Every fantasy owner has his or her own personal techniques for information gathering. Some scour box scores in the newspaper or online every day. Others follow their teams through fantasy-league-provided news and notes. Still others (like you) read articles (like this one) that offer insights on players and strategies that are intended to keep you up to date on information that you may have missed, you may not have seen, or, what we try to do here most of the time: give you advanced warning on things that are likely going to happen in the future.
I guarantee, however, that the most successful owners use a combination of these things plus one more: They actually watch games. There's really no substitute for seeing a player perform. This may come as very bad news to those of you who are addicted to CSI, Law & Order or American Idol, but to get an advantage over your competition, you should at least try to see every team a few times a month to get an idea of what they're up to.
Not long ago fans were rather limited in their baseball viewing options, depending on trips to the park, local broadcasts and a scant few nationally-televised games. Today there are myriad ways to keep up with what's going on.
First and foremost, there's the traditional trip to the ballpark. Nothing beats this because you see what you want when you want. If your goal is to concentrate on a particular player, like I did recently with Seattle's Jeremy Reed, and St. Louis' So Taguchi, you can do so without depending on the decisions of a TV director, or even worse, someone who picks the highlights that will be shown on the nightly sports shows. You can't truly evaluate a player's talent level unless you see it for yourself.
The next best thing to being at the park is to watch as many games as you can on television or over the Internet. I've had MLB's Extra Innings package for a couple of years and it's a great way to stay on top of players. Instead of just being names in a paper or a five-second clip on a show, you see guys taking pitches, fouling balls off, running the bases, making routine plays ... in short, being complete players.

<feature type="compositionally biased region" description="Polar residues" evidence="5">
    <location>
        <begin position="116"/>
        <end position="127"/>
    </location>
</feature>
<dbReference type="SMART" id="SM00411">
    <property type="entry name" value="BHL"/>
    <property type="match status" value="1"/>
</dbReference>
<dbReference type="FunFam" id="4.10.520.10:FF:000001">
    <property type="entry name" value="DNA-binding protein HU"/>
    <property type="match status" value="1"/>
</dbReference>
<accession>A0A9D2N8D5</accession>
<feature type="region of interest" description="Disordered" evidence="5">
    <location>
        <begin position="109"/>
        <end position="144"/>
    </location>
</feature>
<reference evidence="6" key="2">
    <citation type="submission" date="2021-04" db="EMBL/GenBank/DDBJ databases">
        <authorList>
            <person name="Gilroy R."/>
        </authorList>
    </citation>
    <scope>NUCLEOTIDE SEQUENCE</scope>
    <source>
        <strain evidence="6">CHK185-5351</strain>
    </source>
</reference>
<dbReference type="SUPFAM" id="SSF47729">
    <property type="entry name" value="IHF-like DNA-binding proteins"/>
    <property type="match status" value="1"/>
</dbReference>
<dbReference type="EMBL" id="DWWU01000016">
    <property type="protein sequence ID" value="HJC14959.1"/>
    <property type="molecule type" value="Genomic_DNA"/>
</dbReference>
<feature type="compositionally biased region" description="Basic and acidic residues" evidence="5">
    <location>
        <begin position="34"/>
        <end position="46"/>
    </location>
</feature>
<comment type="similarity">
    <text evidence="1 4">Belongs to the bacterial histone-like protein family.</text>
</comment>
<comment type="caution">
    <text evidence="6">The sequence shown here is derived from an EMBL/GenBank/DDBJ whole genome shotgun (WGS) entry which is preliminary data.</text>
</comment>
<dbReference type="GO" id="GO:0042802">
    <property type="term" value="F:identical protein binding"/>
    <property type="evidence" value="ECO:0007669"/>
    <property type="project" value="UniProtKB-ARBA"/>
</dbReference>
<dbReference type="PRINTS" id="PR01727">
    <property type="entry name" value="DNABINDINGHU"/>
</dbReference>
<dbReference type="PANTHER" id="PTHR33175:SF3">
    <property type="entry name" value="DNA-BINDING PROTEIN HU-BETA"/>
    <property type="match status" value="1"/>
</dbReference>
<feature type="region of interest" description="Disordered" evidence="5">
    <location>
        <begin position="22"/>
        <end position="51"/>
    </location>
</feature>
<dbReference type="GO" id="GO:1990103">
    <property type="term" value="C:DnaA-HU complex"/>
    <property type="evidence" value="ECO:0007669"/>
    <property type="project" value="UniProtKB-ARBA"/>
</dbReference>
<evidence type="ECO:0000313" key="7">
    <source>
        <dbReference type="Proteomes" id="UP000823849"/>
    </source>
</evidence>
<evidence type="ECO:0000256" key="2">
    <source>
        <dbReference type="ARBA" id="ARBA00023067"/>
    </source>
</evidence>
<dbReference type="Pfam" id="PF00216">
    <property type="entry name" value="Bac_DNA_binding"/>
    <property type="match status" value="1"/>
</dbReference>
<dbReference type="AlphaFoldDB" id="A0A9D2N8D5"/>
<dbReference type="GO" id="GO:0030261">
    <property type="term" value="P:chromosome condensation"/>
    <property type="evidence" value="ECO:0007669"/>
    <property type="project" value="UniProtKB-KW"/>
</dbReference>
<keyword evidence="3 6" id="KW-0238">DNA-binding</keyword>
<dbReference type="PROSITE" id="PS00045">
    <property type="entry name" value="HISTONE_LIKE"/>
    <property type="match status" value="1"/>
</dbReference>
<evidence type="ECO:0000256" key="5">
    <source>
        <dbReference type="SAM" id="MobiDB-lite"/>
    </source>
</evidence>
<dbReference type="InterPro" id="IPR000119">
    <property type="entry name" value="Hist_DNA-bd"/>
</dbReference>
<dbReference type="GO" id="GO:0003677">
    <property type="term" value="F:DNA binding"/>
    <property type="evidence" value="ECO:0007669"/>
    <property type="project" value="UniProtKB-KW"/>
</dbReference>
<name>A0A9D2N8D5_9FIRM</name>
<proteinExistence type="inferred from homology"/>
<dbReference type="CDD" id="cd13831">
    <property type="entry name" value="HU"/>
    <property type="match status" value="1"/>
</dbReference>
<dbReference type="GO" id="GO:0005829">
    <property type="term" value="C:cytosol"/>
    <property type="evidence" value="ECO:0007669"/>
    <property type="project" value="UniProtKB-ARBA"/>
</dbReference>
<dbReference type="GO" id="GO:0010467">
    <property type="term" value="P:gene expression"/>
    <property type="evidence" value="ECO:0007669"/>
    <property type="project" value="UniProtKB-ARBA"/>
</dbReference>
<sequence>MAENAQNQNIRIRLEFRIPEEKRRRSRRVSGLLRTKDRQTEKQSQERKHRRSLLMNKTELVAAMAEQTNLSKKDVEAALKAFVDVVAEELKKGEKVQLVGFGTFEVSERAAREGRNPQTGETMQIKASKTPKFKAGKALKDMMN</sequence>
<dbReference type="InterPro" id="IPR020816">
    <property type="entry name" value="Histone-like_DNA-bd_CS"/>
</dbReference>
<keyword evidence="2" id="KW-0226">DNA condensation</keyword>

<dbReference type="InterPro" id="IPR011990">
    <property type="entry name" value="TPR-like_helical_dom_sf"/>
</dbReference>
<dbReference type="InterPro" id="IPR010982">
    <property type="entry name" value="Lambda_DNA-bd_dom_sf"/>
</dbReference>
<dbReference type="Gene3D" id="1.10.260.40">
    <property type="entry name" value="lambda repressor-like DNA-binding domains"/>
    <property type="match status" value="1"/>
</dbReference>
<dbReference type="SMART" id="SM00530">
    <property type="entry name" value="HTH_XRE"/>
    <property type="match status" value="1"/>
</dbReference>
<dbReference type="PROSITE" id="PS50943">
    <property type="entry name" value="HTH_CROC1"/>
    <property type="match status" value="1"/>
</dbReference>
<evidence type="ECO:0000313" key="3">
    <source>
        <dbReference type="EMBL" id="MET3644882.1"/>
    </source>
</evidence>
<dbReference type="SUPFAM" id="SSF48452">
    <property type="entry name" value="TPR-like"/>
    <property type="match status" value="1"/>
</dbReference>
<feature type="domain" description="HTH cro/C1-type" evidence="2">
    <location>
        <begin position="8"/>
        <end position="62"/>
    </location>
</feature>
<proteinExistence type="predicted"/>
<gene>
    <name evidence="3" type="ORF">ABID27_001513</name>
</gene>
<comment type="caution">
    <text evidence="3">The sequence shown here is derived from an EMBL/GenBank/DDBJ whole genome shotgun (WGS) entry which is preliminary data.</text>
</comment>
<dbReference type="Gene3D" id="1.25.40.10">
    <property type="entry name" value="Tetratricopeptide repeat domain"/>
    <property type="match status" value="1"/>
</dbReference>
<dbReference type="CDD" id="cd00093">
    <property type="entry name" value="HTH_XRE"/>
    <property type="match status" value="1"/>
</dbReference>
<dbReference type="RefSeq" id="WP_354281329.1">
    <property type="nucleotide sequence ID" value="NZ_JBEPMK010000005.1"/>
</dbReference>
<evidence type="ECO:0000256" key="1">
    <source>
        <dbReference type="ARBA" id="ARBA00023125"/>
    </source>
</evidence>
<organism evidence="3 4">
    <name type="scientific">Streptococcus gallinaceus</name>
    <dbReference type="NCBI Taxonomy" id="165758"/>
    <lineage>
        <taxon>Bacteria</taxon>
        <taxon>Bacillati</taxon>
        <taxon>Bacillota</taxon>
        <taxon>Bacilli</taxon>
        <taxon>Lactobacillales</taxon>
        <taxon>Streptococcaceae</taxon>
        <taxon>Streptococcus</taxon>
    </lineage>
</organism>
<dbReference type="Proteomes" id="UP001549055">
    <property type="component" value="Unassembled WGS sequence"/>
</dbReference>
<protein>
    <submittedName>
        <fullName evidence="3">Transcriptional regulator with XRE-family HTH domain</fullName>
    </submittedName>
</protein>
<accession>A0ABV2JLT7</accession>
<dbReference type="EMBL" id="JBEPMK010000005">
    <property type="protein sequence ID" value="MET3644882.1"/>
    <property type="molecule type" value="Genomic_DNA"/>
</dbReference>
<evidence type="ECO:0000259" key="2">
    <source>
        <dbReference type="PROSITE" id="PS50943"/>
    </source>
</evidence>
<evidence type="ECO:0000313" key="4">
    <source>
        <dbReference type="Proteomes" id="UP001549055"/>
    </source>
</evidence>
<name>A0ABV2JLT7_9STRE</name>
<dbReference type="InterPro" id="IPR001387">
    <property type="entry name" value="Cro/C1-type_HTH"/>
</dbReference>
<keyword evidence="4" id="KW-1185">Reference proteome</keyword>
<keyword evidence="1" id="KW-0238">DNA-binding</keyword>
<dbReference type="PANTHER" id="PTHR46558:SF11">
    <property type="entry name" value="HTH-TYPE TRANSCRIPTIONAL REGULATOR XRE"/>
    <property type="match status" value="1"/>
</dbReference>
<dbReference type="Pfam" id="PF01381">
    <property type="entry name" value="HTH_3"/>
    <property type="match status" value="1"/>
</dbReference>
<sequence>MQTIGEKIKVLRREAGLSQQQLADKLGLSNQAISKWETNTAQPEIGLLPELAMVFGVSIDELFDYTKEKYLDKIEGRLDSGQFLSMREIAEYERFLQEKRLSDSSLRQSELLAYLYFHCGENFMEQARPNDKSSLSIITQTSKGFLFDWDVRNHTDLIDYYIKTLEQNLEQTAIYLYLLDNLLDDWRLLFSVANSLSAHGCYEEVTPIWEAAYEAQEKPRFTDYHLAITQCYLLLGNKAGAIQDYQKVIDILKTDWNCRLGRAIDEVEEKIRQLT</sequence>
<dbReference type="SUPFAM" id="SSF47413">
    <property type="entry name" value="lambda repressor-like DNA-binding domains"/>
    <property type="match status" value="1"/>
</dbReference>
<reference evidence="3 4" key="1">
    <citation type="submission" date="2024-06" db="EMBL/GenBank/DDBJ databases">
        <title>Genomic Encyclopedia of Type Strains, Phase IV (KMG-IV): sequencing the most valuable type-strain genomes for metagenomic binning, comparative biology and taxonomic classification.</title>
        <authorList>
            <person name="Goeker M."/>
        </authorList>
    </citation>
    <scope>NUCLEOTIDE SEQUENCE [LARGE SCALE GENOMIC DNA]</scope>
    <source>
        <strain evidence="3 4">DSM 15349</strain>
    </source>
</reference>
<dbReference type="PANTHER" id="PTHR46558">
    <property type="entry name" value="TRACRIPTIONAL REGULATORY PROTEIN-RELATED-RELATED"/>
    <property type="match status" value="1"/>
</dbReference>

If you don't have access to satellite TV or digital cable, and you don't want to spend too much time at your local sports bar, you can sign up for MLB.TV, which provides streaming video of nearly every game right on your computer. Perhaps the best part of having MLB.TV is that you can see baseball from anywhere in the world where you have Internet access.
I'm sure you've heard the expression "That'll look like a line drive in the box score" when a batter reaches on a bloop hit or dribbler down the line. It's true. Statistically, every hit looks the same as every other. The only way to differentiate between them is to see the the action for yourself. Looking only at a pitchers line can be completely misleading. Did he allow hard hits, or did they squib through the infield? Did the run score because an outfielder fell down? Did he walk five batters in a game because he was wild or because he was squeezed by the home plate umpire.
Here's a perfect example of the phenomenon. In the 1997 NLCS Game 5, Marlins pitcher Livan Hernandez struck out 15 Braves to outduel Greg Maddux, 2-1. Hernandez allowed one run on three hits in what appeared on paper to be one of the greatest pitching performances in history. However, those who saw the game know better. Don't be mistaken, Hernandez did pitch a great game, but he benefited from an irregularly wide strike zone from home plate umpire Eric Gregg. If a hitter's umpire was behind the plate, things might have gone considerably different for Hernandez and Florida.
Fantasy sports are all about getting the upper hand on your competition and the more players you see, the bigger advantage you'll have. You can't tell how good or bad a player really is unless you see him for yourself.